The Court of Appeals held that in a true assignment, the player would have agreed to provisions that allowed Thrivest to step into his shoes and seek funds directly from the NFL through the claims administrator. Upon examination of the agreements the Third Circuit held that Judge Brody, through her December 8, 2017 order did not make factual findings in this regard.
These are the relevant excerpts from a Thrivest contract:
“Buyer” refers to Thrivest and clearly states that “the Buyer is in no way acquiring the Seller’s right to sue.” “Seller” references the player/class member and acknowledges that the Buyer has no right to influence the Seller and his attorney regarding claim decisions. The highlighted portion indicates that the player authorizes his attorney, and not the claims administrator, to disburse payment of the debt to the Buyer (Thrivest).
Funders are well aware that most settlements contain assignment clauses with language nearly identical to that in the NFL settlement, and that the clauses are included to protect the defendant, in this instance, the NFL from anyone aside from the player or his representative asserting a claim against them. All the contracts I’ve seen are quite similar to Thrivest’s contract which the Third Circuit deemed not a true assignment.
The Third Circuit clearly stated that the District Court does not have authority over settlement proceeds after they are disbursed to a player.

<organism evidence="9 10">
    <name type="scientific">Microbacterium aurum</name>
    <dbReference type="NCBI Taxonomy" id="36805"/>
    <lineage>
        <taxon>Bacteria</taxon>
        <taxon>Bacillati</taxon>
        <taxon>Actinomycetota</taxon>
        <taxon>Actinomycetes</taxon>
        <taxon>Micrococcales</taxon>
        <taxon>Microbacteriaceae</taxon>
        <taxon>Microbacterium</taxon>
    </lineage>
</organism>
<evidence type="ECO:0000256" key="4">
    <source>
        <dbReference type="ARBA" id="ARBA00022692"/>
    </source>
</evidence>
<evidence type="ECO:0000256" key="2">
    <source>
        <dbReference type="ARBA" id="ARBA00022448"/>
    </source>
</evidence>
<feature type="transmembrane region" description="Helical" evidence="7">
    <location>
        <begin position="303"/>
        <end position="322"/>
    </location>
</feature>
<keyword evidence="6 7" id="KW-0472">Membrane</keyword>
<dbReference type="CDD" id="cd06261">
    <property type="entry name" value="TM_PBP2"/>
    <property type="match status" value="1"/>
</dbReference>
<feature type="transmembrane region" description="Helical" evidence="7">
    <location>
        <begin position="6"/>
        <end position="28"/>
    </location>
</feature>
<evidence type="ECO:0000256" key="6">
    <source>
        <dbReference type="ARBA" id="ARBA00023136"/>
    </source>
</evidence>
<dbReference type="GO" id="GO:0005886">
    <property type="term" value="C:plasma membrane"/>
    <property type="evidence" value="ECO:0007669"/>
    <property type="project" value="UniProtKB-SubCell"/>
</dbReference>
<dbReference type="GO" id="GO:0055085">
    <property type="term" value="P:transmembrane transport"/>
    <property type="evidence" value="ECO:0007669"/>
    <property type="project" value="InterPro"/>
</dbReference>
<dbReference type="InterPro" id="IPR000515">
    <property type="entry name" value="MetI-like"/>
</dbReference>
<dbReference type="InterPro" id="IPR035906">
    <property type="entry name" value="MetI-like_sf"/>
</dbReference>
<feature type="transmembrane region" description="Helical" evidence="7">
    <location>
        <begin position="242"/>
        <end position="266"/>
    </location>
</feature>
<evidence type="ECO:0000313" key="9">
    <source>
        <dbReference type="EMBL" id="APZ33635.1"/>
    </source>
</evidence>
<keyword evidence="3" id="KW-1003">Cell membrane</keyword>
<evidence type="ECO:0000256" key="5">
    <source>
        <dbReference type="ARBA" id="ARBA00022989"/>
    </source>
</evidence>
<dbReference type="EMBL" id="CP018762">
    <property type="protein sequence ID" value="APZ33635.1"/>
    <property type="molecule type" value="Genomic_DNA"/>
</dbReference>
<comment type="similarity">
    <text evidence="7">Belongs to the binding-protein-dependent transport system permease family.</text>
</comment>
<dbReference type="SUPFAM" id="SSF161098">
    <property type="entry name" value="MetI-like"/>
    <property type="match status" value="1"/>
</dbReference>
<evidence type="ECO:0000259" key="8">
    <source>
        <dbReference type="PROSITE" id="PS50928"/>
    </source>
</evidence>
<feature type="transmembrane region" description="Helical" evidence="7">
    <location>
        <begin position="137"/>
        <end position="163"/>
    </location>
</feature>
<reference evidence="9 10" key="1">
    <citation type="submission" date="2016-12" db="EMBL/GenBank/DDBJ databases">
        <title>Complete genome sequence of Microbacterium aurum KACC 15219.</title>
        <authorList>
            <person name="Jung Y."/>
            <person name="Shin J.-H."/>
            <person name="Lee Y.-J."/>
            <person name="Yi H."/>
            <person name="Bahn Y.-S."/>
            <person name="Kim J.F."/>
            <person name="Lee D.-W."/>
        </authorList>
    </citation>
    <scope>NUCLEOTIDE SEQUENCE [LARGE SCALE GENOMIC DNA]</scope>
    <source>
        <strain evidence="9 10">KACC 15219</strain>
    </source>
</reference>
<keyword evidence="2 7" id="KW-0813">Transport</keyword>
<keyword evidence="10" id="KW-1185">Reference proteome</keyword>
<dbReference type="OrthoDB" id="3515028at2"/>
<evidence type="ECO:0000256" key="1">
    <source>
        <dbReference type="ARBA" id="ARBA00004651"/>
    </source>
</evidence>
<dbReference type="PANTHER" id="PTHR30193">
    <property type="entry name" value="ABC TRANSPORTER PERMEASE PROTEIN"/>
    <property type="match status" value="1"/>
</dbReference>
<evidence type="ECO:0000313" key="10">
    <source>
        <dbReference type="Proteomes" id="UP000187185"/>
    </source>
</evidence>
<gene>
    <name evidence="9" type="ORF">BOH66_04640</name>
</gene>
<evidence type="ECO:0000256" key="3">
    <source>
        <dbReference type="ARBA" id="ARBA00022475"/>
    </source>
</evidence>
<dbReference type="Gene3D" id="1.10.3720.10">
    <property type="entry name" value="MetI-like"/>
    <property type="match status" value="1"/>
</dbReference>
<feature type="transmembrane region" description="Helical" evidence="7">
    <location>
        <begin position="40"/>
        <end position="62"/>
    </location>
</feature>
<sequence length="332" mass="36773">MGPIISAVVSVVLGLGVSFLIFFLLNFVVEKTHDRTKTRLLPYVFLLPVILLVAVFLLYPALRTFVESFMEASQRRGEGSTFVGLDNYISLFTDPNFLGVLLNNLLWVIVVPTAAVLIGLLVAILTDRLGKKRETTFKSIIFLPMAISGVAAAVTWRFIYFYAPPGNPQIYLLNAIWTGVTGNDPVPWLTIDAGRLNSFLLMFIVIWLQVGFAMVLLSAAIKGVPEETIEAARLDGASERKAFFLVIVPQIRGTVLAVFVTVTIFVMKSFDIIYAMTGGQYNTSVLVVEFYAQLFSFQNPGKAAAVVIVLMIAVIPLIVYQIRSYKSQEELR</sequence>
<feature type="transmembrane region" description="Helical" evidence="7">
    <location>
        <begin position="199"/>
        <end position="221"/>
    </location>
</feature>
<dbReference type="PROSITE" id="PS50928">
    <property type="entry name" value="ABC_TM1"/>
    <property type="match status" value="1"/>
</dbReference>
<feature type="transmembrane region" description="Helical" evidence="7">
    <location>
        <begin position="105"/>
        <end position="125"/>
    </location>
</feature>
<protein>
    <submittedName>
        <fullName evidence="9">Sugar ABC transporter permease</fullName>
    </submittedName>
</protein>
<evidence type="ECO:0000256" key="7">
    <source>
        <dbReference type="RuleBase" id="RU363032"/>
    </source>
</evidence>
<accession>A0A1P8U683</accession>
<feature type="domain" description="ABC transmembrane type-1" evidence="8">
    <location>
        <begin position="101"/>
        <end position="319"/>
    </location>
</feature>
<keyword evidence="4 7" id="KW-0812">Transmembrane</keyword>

It did not offer an opinion as to what if any aspects of the agreements might be subject to challenge but indicated that the challenges would likely occur on an individual basis.
Here’s where things get interesting.
Judge Brody compelled Mr. Wright to arbitrate with Thrivest, but at the conclusion of the arbitration, the parties are ordered to report back to her. In contrast with the White dispute, she did not dismiss the case but seems to be trying to retain jurisdiction as indicated in footnote 1.
After the Third Circuit entered their opinion, the funding companies declared victory but oddly so did Co-Lead Class Counsel Christopher Seeger. Per Law360:
Say what? “Funding companies that say their cash advances are not assignments” – it wasn’t just the funding companies, the Third Circuit agreed, and while I detest predatory lending practices, I’m still of the opinion that contracts should be interpreted in accordance with their clear language. The clear language indicates the agreements are not assignments under the authority of the court (or Chris Seeger.)